New Zealand Post supports literacy programme to improve rehabilitation of prisoners

10 August 2012

New Zealand Post will help fund a programme which aims to reduce re-offending by improving the literacy skills of prisoners.

The programme targets functionally illiterate inmates who are serving a short sentence or are on remand (i.e. being held while awaiting trial or sentencing). It places a particular focus on people whose illiteracy is a contributing factor in their offending – for example driving without a license because they lack the skills to complete the written driving test.

As Mike Williams from the New Zealand Howard League for Penal Reform explains, sentenced prisoners each have an offender plan which aims to identify factors that may have contributed to their offending.

“Those offender plans typically include objectives such as the prisoner undertaking education, participating in rehabilitation programmes or developing work skills,” Mike Williams says. But since remand prisoners have not yet been convicted or sentenced, they do not have offender plans.

“Many inmates are functionally illiterate, a situation which will make getting a job on release all the more difficult. That helps to create the vicious cycle we see all too often, where former inmates can’t get a job and resort to re-offending.

“The NZ Howard League, with the support of the Department of Corrections, has trialled an approach in several prisons which sees retired primary teachers working with those prisoners to deliver basic literacy programmes.

“Inmates who have completed that programme feel a greater sense of worth – with some telling us that receiving the certificate for completion was the first success they’ve ever really had.

“With New Zealand Post’s support we can now scale that up, to provide illiterate prisoners across New Zealand with a tool that enables them to contribute to society on their release and hopefully escape the cycle of re-offending,” Mike Williams says.

New Zealand Post’s head of sponsorship, Nicola Airey, says the literacy programme for inmates fits in with her company’s long-term support for literacy.

“We’re probably best known in that regard as sponsors of the New Zealand Post Book Awards and the New Zealand Post Children’s Book Awards, but our support for literacy is much broader than simply recognising the elite and our country’s best writers.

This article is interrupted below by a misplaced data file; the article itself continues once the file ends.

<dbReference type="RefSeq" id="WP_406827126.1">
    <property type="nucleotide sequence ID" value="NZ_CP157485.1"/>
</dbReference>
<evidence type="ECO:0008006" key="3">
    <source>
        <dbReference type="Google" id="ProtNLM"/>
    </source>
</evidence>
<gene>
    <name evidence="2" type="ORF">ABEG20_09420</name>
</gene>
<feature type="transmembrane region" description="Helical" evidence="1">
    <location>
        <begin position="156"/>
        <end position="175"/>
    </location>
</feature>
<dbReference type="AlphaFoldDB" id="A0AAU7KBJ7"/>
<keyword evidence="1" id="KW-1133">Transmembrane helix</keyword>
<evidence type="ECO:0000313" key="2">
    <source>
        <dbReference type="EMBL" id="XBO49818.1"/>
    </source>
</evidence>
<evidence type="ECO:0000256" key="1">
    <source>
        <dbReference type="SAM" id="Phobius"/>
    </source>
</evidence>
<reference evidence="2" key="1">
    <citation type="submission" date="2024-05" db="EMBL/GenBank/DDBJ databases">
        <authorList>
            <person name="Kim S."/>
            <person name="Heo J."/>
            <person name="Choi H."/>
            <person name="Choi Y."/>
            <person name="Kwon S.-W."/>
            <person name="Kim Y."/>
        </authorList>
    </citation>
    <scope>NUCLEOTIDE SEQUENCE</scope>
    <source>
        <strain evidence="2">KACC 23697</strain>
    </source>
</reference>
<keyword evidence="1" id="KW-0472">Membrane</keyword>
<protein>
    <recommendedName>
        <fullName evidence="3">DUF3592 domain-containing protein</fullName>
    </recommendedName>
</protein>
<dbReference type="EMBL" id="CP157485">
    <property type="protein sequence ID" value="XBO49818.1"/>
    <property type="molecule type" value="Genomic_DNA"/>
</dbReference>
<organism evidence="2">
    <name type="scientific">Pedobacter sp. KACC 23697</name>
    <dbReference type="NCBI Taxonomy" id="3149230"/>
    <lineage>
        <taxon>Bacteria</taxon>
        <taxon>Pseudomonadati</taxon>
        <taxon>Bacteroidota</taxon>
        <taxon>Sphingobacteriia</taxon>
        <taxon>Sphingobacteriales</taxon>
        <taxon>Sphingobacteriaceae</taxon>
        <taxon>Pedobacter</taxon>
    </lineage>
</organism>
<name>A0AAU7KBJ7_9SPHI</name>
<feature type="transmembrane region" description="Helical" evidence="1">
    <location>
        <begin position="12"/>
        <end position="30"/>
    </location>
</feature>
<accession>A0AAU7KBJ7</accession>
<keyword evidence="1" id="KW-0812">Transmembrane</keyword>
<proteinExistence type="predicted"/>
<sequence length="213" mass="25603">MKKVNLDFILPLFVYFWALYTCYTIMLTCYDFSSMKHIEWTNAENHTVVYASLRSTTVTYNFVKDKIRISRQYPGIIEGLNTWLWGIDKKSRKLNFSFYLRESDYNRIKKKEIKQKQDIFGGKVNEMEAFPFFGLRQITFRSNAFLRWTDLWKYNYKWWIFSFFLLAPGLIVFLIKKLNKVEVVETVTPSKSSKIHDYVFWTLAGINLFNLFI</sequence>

“New Zealand Post is a strong supporter of organisations such as Literacy Aotearoa and Duffy Books in Homes – and this new area of sponsorship is compatible with that. We want to encourage all New Zealanders to read, and to write because those are fundamental prerequisites for engaging in work and in society.

“The reality is that almost every prisoner will at some stage re-join society, and we believe they will have a better chance of staying on the straight and narrow if they can read. The goal is to teach prisoners to read and write so they don’t re-offend and can make a contribution to society.

“Let’s not forget that many of those who end up as prisoners have difficulties with literacy which may have, in some part, contributed to some of their poorer life choices.

“A lot of those prisoners also have families and children, who they will eventually return to, and the programme which the Howard League has developed helps to strengthen those family units through things like recording the inmate reading stories for their children, which can then be given to the family to keep the inmate as a presence in the lives of their children.

“The Department of Corrections supports this approach, and New Zealand Post is pleased to be able to support something which has so much potential to help people gain fundamental skills – the absence of which can hinder their progress on their eventual release,” Nicola Airey says.

Around half of the prison population in New Zealand cannot read or write.